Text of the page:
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Georgetown Law Library Hosts Day of Big DataFebruary 1, 2013
The Georgetown Law Library, in celebration of its 125 years, held a symposium on “Big Data and Big Challenges for Law and Legal Information."
Panelists representing academic, government and legal communities discussed a range of “big data” topics Wednesday at the Georgetown Law Library symposium.
During some panels, speakers touched on the definition of “big data” and how consumers, agencies, government and others collect, use and send large-scale sets of information. “The size of data sets is not the key to big data issues,” a news release about the event stated. “Rather, it’s the changes in society that are growing along with our ability to discover meaning by connecting points of information electronically, across numerous, vast, and often unrelated stores of data.”
On Data Sources
During the first panel, “Privacy Risks and Public Benefits of Big Data,” the discussion explored the benefits as well as the risks of sharing and using big data.
Leslie Johnston, of the Library of Congress, said challenges arise when people seek new and unique and newly relevant uses of collections. “Everything we have is data, and almost everything can be mined in one way or another,” she said.
The Library of Congress has been archiving almost everything on the web since 2000 but must consider the privacy and rights issues attached to some materials with copyright registrations.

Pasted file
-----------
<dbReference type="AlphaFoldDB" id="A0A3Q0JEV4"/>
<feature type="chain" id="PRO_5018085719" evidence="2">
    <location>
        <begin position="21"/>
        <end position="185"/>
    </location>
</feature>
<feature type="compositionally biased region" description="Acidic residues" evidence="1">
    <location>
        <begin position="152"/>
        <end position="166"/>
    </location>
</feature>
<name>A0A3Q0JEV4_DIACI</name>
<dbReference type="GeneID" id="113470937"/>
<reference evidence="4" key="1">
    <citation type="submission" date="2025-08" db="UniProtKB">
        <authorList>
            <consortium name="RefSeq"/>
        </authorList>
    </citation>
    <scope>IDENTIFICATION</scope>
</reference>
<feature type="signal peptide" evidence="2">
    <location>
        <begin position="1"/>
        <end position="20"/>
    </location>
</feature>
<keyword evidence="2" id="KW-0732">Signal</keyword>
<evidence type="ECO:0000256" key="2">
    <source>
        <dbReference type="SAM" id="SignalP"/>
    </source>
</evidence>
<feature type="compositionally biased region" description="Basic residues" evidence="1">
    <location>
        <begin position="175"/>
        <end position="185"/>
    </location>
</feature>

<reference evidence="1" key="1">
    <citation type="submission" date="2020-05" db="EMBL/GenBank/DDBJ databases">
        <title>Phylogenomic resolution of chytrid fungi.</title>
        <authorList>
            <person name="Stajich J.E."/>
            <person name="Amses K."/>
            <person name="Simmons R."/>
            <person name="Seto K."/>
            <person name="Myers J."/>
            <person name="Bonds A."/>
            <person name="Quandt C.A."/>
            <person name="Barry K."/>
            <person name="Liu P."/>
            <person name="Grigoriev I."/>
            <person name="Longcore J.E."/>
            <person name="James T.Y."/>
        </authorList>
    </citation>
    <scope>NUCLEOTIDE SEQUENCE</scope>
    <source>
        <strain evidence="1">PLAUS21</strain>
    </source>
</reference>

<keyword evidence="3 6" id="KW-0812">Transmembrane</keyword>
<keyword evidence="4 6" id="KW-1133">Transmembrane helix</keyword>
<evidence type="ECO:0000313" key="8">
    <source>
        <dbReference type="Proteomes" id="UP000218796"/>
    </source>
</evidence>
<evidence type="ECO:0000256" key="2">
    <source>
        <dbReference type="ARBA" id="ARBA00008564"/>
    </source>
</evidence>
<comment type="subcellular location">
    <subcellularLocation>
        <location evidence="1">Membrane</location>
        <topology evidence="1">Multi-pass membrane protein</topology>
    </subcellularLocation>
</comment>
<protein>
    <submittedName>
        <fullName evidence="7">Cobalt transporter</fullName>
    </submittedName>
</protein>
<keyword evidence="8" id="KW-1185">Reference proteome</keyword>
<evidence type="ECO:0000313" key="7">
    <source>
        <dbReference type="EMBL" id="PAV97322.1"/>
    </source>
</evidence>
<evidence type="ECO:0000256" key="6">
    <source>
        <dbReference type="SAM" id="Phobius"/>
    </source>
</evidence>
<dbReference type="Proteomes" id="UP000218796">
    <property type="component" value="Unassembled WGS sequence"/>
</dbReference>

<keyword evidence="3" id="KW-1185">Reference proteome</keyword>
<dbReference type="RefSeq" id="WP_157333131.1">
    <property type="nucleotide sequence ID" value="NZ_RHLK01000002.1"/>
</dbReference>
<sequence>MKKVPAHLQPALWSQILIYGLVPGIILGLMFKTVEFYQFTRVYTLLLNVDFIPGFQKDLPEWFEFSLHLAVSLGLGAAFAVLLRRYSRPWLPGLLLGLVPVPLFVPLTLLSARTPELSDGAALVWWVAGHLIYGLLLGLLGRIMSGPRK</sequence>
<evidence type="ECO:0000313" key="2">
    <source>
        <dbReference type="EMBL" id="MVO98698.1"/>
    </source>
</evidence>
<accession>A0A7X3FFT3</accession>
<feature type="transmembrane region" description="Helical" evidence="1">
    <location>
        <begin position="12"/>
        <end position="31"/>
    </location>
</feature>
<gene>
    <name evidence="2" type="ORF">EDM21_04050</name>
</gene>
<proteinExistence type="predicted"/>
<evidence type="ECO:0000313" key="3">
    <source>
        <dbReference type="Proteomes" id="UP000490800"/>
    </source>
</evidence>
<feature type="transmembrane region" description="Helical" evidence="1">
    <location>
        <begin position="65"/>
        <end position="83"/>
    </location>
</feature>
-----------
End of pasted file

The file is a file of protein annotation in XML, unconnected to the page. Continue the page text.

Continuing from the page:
Paul Ohm, a professor and policy advisor for the Federal Trade Commission, said “more people are doing more with data to learn about the world than ever before” and that we all have sensitive information held about us by various entities. During his talk he offered a few personal opinions on big data regulation, including that he thinks there should be more regulations to make companies more aware about what they collect and use.
Using Big Data
Spiros Dimolitsas, senior vice president for research and the chief technology officer at Georgetown University, discussed the Global Insights Initiative during a keynote speech at the symposium. The initiative, a partnership between the university, corporations and other organizations, aims to create and manipulate models for both predictive and discovery analysis.
Management of big data can bring new information to people that was originally too expensive or laborious to gather themselves. The use of big data, for example, can make surveys obsolete in some cases. “Complex challenges, even when they are local, typically have global connections,” he said.
Big Data Applications in Scholarship and Policy
Practical uses of “big data” were explained in a panel on applications in scholarship and policy. Vicki Arroyo, executive director of the nonpartisan Georgetown Climate Center, said a lot of the center’s work is centered on getting data and translating data into practical use. One example, she said, is the center’s work on examining the impact of sea level rise and translating that data-driven information into decision-making.
According to its website, the center works with government officials, academics and other stakeholders to strengthen state and federal climate partnerships and to analyze provisions of federal policy relevant to states and territories. The center then encourages policymakers to learn from and adopt innovative policies emerging from the states, the website states.
Read more about the symposium and view the three panels and keynote speech at the law library’s website.